Joining the fray... My working title is "Data Archivist" but my assigned position title is "Database Specialist" - in all honesty, and perhaps I'm just being persnickety, I would say that my assigned position is more accurate than my working title. I would say that 100% of my time is dedicated to data services - but the services provided are probably different than those typically provided by an academic data librarian in a large university library. I, like many others, stumbled into my profession by accident. I did not have any library training when I started, just a BA in psychology and a few years experience processing raw data for a longitudinal survey research project. Just last year I began my graduate studies to obtain an MLIS and am halfway through the program. My studies have most definitely influenced my position in the positive. I wonder, however, if I hadn't already spent five years in the job and was starting out fresh with a degree in library science, if the outcome would be the same. I now know that an MLIS can definitely enhance a career in data services, but it most definitely is not necessary. I too would like to see training session offered by veteran data service professionals - MLS or sans MLS. There is a wealth of knowledge in IASSIST that can be found nowhere else. I also think professional certification is something worth looking into, but I'm not certain who we should seek out for help (ALA is a good idea, perhaps SLA could help as well?). The GIS professional community has also been debating the certification issue - see Does anyone know how that debate is going? There are quite a few geospatial data librarian positions cropping up, and I wonder how GIS certification will affect them.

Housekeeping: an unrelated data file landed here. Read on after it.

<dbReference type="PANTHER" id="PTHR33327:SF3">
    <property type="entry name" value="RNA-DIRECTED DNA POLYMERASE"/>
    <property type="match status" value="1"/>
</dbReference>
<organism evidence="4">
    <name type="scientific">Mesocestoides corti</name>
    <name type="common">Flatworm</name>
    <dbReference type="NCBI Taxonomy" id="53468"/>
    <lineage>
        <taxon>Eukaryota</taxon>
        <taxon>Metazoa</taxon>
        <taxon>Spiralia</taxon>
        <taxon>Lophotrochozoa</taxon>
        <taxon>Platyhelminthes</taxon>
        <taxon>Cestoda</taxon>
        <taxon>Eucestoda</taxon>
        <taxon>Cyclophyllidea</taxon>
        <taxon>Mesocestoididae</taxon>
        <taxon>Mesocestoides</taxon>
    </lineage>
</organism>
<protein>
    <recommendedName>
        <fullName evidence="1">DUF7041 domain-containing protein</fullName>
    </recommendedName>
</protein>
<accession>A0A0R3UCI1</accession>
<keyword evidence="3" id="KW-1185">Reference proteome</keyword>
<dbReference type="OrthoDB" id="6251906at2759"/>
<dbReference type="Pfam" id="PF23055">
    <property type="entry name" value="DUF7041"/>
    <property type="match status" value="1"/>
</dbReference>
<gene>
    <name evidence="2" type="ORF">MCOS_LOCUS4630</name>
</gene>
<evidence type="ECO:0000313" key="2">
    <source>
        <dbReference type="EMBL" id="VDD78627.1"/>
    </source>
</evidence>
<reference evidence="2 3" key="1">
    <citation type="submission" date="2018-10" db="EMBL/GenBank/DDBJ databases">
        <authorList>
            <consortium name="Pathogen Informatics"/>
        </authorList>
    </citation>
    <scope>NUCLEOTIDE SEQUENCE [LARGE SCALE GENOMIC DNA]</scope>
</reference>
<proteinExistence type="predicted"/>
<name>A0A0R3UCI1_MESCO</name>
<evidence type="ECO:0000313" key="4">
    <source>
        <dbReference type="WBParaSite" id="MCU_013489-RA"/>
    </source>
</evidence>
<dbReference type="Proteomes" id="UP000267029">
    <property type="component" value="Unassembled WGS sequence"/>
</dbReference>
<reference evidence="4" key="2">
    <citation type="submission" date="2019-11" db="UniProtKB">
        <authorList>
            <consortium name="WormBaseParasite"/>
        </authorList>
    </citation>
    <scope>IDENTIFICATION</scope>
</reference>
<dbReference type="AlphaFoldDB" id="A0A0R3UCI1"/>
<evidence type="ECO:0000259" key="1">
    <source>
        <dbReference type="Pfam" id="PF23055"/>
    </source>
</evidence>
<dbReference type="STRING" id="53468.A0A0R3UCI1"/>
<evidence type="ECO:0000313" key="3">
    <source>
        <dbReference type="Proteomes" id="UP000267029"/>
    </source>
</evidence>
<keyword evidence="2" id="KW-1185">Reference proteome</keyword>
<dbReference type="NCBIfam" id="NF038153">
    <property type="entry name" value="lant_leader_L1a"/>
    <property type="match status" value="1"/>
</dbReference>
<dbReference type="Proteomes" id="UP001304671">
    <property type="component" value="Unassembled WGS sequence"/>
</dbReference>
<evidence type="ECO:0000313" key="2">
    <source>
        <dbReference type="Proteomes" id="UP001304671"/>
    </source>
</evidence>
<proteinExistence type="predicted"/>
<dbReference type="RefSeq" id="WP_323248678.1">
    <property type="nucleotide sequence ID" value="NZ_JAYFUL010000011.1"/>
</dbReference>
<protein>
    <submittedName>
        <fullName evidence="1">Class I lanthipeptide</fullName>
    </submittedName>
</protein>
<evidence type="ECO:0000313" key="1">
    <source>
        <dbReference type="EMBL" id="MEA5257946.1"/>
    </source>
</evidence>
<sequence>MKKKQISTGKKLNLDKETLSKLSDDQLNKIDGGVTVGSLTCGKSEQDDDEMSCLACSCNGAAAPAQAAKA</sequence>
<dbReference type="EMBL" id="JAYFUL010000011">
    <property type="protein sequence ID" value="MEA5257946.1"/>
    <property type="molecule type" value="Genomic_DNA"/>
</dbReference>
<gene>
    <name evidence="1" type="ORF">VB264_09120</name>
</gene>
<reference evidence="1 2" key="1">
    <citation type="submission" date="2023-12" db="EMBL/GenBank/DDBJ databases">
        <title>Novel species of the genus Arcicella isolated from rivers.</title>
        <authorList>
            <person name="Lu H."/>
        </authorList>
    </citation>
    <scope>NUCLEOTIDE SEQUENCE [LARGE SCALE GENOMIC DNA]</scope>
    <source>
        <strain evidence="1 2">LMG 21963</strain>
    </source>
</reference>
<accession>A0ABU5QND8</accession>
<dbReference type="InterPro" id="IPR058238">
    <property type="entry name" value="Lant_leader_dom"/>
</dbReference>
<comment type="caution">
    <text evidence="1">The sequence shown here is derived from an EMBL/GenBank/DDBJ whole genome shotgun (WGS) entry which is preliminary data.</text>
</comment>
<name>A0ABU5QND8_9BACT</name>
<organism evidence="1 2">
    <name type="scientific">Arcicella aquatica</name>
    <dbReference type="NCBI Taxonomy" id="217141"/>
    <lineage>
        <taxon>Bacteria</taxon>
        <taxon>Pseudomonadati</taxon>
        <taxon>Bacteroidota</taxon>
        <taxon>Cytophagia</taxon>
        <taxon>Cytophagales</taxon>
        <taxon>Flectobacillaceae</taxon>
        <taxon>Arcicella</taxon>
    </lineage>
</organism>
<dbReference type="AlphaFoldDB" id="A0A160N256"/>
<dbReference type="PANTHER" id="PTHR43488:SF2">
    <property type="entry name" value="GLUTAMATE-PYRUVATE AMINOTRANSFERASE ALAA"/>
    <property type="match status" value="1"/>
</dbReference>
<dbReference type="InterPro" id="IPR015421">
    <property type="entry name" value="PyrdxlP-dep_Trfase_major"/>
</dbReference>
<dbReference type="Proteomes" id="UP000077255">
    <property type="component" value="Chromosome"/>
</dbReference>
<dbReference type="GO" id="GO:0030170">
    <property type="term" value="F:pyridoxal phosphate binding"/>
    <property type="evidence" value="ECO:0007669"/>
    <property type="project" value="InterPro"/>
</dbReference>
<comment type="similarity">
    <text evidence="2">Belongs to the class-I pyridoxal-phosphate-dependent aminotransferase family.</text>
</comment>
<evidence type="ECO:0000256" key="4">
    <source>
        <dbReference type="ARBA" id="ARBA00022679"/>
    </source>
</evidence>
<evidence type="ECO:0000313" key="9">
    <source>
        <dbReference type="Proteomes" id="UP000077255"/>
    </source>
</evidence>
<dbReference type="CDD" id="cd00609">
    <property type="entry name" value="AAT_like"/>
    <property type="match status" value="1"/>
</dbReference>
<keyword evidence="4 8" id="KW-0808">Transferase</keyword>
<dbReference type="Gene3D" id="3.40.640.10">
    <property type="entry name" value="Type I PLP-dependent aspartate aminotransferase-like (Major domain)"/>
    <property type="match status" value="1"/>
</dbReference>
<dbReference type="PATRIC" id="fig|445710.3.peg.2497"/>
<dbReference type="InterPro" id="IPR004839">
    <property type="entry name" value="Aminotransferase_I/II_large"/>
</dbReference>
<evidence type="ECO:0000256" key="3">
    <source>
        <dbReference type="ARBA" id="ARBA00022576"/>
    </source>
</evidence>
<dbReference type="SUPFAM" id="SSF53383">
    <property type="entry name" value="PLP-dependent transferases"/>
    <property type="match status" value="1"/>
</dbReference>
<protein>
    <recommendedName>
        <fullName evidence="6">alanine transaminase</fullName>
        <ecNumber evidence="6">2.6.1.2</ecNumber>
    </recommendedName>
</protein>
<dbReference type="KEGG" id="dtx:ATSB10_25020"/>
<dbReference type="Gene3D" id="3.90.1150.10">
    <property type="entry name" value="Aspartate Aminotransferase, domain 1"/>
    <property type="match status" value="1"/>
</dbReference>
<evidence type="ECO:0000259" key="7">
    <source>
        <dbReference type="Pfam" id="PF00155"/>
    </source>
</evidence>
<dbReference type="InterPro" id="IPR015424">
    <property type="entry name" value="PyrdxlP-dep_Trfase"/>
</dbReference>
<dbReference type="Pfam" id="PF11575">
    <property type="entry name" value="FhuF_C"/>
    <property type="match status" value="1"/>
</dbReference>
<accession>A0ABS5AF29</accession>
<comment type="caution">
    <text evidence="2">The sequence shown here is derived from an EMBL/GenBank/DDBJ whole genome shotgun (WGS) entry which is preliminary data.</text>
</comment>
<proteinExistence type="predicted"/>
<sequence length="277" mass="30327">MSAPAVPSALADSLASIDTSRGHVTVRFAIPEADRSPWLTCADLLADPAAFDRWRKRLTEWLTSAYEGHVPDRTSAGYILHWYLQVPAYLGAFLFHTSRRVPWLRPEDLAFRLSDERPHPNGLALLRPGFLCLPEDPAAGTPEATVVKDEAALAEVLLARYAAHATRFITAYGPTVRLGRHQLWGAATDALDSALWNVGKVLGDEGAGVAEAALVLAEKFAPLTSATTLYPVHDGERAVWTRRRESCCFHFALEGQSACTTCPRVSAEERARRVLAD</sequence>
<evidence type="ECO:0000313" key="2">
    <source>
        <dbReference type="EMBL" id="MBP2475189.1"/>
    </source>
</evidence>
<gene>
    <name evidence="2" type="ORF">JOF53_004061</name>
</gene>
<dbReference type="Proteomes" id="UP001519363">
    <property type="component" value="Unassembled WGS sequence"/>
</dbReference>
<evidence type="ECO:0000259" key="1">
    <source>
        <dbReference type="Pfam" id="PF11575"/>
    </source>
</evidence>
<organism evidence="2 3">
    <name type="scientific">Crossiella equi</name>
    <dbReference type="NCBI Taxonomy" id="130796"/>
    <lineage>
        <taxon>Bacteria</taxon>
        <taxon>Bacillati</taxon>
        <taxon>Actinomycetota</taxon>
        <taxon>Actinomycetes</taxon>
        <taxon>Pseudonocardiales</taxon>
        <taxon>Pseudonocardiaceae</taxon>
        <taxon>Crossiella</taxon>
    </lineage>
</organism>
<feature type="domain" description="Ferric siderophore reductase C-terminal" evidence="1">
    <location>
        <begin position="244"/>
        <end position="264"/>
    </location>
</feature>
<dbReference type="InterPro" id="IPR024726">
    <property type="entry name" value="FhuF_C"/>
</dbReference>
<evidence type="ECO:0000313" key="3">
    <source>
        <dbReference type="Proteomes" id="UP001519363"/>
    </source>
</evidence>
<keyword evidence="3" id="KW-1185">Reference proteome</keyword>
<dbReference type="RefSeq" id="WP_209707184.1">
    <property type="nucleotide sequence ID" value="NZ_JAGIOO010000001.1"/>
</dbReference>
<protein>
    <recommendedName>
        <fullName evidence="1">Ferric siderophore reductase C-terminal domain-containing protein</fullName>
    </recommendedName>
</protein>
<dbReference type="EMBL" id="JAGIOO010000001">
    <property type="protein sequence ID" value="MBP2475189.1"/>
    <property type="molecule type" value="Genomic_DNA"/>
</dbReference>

In response to these

In response to these postings, first, I am one of the librarians who has neither 100% data tasks nor the title (or any indication in my current title) of data librarian, yet in my job description "data services" is one of many that are listed. While my situation may be different (I'm creating the data service to be offered by the library, we are not a data archive yet we have many tools and certainly access to data sets), I still feel the terminology needs to be somewhere in my title--still working on that. I have asked that if the data service is indeed implemented at the library that my title be changed to reflect recognition of both the time and library's committment. As to the education piece, while I understand some of the issues with certification, I wonder if an option might be to speak with ALA and CLA (and other international orgs), for example, and add this on. ALA has the APA going, which is designed for certification (at the moment of non-MLS library employees). Since it's an existing structure, could IASSIST join up? Otherwise, I'd personally like to see some online courses developed. IASSIST members could act as instructors or students and it could be opened up to anyone else. I'm thinking primarily of a course like Cindy Severt taught at UW-Madison (she indicated it was a couple of years ago). It was an actual grad-level course on data librarianship, perhaps it could be paired down or parsed out to make it a 6-week thing, or two 6-week sessions? I wouldn't want to recreate the ICPSR training sessions. Certification will be great for some but unnecessary for others.

I have a little problem with